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Oil…and U.S. Support for Al-Qaida

‘There is a moral imperative to try to stop the onslaught against the Syrian population,’ urges President Obama’s former Middle East adviser Dennis Ross.‘But there is also a strong U.S. national security imperative.’

Hmmm…

Oil – at least the West Texas Intermediate variety – hasn’t poked above $100 a barrel in nearly 12 months. But events in the Middle East have propelled it from below $88 a week ago to $93.

‘A familiar coalition of liberal hawks and Middle East hands is now pushing the president toward intervention in Syria,’ says the Financial Times.

The push got stronger last week when the White House said the U.S. spooks had ‘varying degrees of confidence’ that the Syrian government of Bashar al-Assad had used chemical weapons and thus crossed the administration’s ‘red line’.

But wait: ‘New questions have emerged over the source of the soil and other samples from Syria which, it is claimed, have tested positive for the nerve agent sarin,’ reports the U.K. Observer.

Eyewitness reports of one attack described ‘white smoke’ coming from shells that smelled like hydrochloric acid. Except sarin is colorless and mostly odorless.

Of course, events 10 years ago proved that disputed claims over ‘weapons of mass destruction’ aren’t enough to stop U.S. regime change in the Middle East.

‘I think it’s important for the administration to look for ways to up the military pressure on Assad,‘ says an undeterred Sen. Carl Levin, chairman of the Armed Services Committee.

Then there’s the question of the rebels – neatly encapsulated in this bumper sticker from LibertyStickers.com…

The full quotation, to CBS’ 60 Minutes last year, went like this: ‘We know al-Qaida [leader Ayman al-] Zawahiri is supporting the opposition in Syria. Are we supporting al-Qaida in Syria? Hamas is now supporting the opposition. Are we supporting Hamas in Syria?’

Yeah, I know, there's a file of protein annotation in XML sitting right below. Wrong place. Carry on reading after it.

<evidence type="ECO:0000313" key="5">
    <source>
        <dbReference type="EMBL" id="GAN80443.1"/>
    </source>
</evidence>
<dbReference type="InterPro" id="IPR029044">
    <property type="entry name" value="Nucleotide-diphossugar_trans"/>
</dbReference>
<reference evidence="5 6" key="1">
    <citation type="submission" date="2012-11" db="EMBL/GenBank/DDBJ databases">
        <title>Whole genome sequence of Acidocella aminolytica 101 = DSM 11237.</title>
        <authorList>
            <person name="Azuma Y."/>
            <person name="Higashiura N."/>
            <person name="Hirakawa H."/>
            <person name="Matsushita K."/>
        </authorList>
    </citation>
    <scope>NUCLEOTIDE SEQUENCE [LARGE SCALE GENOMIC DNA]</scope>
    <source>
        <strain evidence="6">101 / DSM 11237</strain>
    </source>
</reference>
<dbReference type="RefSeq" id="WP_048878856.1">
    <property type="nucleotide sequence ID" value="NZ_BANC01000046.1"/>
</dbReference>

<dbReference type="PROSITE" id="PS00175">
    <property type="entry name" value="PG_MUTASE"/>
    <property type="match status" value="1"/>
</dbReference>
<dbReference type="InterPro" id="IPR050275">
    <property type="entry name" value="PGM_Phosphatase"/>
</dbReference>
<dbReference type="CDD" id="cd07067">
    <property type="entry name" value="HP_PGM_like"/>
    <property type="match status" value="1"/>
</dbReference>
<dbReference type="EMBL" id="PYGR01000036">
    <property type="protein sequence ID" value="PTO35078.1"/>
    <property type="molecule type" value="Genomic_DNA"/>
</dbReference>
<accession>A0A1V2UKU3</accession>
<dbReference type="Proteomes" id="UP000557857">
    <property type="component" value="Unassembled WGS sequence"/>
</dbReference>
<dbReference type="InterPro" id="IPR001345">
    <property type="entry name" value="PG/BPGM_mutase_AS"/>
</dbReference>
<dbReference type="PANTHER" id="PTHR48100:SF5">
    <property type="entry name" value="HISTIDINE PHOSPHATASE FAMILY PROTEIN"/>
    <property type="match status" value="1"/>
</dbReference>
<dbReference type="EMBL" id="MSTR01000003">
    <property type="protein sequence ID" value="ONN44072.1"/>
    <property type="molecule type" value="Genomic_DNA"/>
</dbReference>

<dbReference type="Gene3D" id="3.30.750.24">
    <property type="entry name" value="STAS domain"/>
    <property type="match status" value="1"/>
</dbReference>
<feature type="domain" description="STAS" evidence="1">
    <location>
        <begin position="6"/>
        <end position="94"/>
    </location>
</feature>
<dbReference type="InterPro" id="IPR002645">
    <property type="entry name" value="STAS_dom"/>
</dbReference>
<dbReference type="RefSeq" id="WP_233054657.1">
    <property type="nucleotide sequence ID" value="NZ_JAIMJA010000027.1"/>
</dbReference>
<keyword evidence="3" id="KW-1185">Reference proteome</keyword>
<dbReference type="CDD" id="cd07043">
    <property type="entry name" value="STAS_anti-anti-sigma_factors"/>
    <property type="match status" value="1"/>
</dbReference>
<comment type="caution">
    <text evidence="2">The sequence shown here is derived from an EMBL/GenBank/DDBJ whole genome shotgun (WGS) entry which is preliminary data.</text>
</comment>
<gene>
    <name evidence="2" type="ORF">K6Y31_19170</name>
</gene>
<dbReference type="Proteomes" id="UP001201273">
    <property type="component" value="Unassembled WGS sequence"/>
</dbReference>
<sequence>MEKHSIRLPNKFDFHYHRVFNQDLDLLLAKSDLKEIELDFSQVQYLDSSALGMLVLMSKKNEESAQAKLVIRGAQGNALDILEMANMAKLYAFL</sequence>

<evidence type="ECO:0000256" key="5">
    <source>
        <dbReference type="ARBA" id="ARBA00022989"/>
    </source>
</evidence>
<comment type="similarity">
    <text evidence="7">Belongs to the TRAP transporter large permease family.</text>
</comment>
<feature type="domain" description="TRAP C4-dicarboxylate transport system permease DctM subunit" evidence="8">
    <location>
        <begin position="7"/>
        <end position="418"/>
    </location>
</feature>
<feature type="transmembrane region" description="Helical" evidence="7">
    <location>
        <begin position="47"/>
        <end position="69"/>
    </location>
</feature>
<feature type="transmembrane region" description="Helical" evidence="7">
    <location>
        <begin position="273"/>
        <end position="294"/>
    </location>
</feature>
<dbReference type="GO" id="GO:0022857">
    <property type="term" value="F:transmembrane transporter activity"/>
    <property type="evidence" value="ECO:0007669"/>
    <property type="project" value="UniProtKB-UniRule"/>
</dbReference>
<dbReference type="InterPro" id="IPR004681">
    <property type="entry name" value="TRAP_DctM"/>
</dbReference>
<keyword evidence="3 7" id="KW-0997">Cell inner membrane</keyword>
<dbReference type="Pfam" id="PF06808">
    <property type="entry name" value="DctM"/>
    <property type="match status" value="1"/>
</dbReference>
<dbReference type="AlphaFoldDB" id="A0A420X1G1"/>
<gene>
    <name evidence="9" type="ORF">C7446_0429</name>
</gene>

The question is, if anything, more relevant now than it was when Mrs. Clinton uttered it more than a year ago. ‘Nowhere in rebel-controlled Syria is there a secular fighting force to speak of,’ said a New York Times dispatch from the war zone last weekend.

Of course, in the minds of some politicians, this fact makes the case for U.S. intervention even more urgent: ‘We’ve gotten to the point now where the opposition has been affected by the radicals,‘ says Sen. Lindsey Graham (R-S.C.) ‘I think we can arm the right people with the right weapons.’

As Addison wrote with Bill Bonner in Empire of Debt, the empire has a logic all its own.

Then again, maybe US support for al-Qaida types has been the plan all along, even before Obama came on the scene.

‘To undermine Iran, which is predominantly Shiite, the Bush Administration has decided, in effect, to reconfigure its priorities in the Middle East,’ wrote The New Yorker’s Seymour Hersh in 2007. That is, the U.S. began to egg on the 1,354-year-old conflict between Shiite and Sunni Islam. Divide and rule.

‘In Lebanon,’ wrote Hersh, ‘the administration has cooperated with Saudi Arabia’s government, which is Sunni, in clandestine operations that are intended to weaken Hezbollah, the Shiite organization that is backed by Iran.